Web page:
New Study Data Shows Need to Educate Parents on Healthy Lifestyles
(FLORHAM PARK, New Jersey) – In 2009 Nestlé released findings from its landmark 2008 Nestlé Feeding Infants and Toddlers Study (FITS) that revealed both progress and areas of concern in the diets of young children in the United States. The FITS data has been further examined to reveal that lifestyle behaviors, in addition to eating patterns and nutrient intakes, are problematic even among children under age four. This data was recently presented at an educational symposium at the American Academy of Pediatrics Annual Conference in San Francisco on Oct. 4, 2010.
National statistics show 21 percent of U.S. children between the ages of two and five are actually overweight or obese*. Yet, the latest findings from Nestlé FITS show that only two to three percent of parents of children ages two to four think their child is overweight. Many parents may not notice weight problems in young children, even in the face of intense media and public health emphasis on childhood obesity.
Last year, the 2008 FITS data revealed that toddlers and preschoolers in particular had diets high in saturated fat and sodium, and lacking in fruits, vegetables, and fiber. The researchers noted that caregivers have made significant improvement in infant feeding compared to the first FITS study in 2002, but may need more guidance and diligence to improve the diets of toddlers and preschoolers who are mirroring the often unhealthy eating patterns of American adults.
Now, new FITS insights highlight other lifestyle patterns that may set the stage for unhealthy behaviors into adulthood:
- One in three toddlers and half of preschoolers eat fast food at least once a week;
- One in four families eat dinner together four or fewer nights each week;
- Half of 2-year-olds and 60 percent of 3-year-olds watch more than one hour of television each day; while 17 percent of 2-year-olds and 24 percent of 3-year-olds watch more than two hours.
"The Feeding Infants and Toddlers Study clearly shows that young children are establishing a pattern of unhealthy food and lifestyle choices at an alarmingly early age,” pediatrician Alan Lake says. “Without intervention, these patterns could contribute to a new generation of obese young adults with severe preventable diseases. The time for action is now - an action incorporating parents, pediatricians, community resources, industry, and media; an action based on education that is family centered and science-based, as well as cost and culturally aware."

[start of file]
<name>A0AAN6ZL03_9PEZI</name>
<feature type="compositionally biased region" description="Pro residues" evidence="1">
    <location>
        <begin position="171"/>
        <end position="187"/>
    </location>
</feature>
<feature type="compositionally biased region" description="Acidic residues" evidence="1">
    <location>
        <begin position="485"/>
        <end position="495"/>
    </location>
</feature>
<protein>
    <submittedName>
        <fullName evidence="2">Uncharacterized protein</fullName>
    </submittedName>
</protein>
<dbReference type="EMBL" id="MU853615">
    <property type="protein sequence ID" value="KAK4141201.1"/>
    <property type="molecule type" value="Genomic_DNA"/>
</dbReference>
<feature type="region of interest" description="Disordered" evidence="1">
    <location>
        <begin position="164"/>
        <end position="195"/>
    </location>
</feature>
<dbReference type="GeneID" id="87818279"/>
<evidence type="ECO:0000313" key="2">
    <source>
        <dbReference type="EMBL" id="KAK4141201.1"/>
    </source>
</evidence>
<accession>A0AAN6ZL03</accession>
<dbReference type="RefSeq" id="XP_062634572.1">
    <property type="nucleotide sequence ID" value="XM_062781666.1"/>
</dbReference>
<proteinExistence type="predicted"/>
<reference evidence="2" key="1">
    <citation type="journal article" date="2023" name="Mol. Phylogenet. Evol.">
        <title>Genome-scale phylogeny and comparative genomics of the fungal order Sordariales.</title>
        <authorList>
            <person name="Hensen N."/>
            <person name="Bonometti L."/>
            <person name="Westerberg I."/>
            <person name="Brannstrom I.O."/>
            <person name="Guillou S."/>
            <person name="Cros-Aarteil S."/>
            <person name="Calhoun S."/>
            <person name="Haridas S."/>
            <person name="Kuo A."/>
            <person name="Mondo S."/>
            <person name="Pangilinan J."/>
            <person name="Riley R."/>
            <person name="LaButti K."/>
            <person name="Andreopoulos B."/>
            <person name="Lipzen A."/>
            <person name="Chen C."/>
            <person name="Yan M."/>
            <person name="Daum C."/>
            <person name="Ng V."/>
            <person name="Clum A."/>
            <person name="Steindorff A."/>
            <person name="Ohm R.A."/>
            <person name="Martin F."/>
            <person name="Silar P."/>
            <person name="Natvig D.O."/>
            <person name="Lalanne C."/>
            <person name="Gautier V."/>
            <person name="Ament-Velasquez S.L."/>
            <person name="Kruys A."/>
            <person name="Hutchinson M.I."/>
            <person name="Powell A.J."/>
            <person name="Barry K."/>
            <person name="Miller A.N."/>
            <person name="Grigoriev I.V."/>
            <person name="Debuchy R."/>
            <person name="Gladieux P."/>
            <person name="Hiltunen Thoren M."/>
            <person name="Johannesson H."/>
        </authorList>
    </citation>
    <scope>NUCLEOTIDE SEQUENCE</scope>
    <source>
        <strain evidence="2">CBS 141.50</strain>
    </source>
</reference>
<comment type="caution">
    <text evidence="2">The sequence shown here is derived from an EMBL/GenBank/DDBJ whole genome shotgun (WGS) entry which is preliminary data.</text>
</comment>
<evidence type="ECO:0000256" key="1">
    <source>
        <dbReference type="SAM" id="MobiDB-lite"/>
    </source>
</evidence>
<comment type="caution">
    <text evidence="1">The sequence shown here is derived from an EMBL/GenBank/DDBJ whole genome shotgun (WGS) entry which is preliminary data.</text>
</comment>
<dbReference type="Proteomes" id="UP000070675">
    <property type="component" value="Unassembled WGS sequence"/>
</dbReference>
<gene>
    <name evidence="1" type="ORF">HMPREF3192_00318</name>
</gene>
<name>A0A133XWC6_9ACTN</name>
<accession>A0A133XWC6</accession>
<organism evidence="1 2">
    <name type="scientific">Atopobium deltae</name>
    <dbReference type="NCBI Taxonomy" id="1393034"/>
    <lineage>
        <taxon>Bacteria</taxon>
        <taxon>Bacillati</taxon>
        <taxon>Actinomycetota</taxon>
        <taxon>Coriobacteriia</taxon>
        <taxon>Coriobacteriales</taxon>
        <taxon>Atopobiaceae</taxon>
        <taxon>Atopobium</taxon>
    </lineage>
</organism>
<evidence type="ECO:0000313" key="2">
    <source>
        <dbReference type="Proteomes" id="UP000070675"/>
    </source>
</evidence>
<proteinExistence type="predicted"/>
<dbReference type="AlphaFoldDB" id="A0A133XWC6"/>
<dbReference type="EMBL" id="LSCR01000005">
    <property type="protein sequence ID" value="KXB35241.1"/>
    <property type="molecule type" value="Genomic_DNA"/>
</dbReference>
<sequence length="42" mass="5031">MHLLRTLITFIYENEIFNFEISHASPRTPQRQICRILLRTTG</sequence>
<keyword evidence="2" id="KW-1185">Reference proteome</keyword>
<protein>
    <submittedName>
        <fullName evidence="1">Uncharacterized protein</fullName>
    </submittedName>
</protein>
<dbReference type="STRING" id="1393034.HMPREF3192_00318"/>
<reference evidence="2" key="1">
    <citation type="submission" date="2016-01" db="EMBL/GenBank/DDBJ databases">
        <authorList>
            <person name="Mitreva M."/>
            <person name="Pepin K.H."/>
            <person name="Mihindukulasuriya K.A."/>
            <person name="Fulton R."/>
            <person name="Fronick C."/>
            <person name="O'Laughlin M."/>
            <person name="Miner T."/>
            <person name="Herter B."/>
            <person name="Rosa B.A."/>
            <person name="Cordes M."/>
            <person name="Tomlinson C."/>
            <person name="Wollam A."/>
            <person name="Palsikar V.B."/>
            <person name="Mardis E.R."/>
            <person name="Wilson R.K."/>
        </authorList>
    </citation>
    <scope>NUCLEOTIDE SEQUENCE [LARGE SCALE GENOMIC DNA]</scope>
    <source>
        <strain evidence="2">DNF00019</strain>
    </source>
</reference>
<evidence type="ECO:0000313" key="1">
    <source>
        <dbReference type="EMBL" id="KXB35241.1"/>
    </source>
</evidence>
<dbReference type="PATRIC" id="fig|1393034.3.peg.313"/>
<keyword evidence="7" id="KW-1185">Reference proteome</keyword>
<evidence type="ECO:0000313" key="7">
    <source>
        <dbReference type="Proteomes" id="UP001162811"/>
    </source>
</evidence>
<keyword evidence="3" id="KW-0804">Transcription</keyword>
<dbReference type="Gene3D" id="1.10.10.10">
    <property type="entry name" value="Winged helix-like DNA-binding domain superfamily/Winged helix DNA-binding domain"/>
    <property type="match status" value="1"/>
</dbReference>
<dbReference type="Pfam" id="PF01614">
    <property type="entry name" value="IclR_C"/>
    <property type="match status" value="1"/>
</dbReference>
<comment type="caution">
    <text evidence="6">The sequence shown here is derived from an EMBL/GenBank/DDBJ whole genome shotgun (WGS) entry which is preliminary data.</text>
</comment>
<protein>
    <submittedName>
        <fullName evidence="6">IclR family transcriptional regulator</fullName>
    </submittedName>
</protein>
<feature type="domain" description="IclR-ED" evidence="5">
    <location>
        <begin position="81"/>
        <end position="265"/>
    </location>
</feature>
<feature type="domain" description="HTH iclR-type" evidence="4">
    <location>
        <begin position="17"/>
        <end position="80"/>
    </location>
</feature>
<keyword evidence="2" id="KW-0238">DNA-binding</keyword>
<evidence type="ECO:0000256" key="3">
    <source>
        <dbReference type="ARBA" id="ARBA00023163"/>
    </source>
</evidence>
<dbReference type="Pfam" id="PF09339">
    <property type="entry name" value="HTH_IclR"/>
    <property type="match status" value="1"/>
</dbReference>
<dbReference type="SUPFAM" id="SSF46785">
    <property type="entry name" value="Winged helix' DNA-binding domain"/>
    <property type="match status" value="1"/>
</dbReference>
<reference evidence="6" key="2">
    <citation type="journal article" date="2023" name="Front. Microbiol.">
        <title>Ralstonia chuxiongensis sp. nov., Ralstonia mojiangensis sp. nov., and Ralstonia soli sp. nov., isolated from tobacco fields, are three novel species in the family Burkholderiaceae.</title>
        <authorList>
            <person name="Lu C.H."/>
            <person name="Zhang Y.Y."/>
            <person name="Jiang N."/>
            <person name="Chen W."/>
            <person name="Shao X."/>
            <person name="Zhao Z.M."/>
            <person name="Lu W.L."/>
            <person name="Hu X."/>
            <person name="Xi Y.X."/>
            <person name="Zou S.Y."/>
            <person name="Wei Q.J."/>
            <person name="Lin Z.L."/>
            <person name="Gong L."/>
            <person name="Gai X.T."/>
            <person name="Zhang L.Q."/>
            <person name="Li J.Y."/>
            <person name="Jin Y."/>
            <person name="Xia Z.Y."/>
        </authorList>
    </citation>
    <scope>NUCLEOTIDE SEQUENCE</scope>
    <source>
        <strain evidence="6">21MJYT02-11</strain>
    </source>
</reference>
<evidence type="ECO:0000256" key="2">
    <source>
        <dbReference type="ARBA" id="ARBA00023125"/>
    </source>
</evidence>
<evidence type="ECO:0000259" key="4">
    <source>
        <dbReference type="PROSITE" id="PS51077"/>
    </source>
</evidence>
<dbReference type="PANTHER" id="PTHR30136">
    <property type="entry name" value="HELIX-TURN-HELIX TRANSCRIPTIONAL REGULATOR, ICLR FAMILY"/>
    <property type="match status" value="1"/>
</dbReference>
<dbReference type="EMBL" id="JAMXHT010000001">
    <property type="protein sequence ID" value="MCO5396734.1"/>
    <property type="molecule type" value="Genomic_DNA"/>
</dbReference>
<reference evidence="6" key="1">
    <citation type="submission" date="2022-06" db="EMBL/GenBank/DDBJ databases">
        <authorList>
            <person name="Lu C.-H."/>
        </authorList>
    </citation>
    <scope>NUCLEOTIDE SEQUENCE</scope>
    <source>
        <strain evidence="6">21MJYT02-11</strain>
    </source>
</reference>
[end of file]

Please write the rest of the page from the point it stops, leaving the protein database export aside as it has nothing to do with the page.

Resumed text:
New FITS data shows parents are, in fact, aware that the healthfulness of their child’s diet declines from infancy through preschool, with only 34 percent citing their child’s diet as “very healthy” at 36-47 months. However, it’s not always easy for parents to understand or introduce the right foods, nutrients and portion sizes a child needs for healthy growth and development.
American Academy of Pediatrics Launches New Education Initiative Aimed at Parents of Young Children
The American Academy of Pediatrics (AAP), with support from the Nestlé Nutrition Institute, has established the Healthy Active Living for Families (HALF) Project to help identify and develop patient and family educational tools and materials. The materials will be specific to obesity prevention and care targeted to the following developmental stages: infancy, toddlerhood, and early childhood/preschoolers. These unique materials will be scientifically validated and crafted using a developmental approach to children’s care, with special attention on creating culturally appropriate materials and incorporating plain language to make it easy for all families to understand best health practices.
“Increasing our understanding of what parents and families need to help them adopt a healthy lifestyle for their children is so important,” Sandra Hassink, MD, FAAP, Chair of the AAP Obesity Leadership Workgroup, says. “We know that early health habits can last for a lifetime and helping families get off to a good start is a priority for pediatricians. The AAP is committed to supporting pediatricians and families in their partnership to prevent and treat childhood obesity.”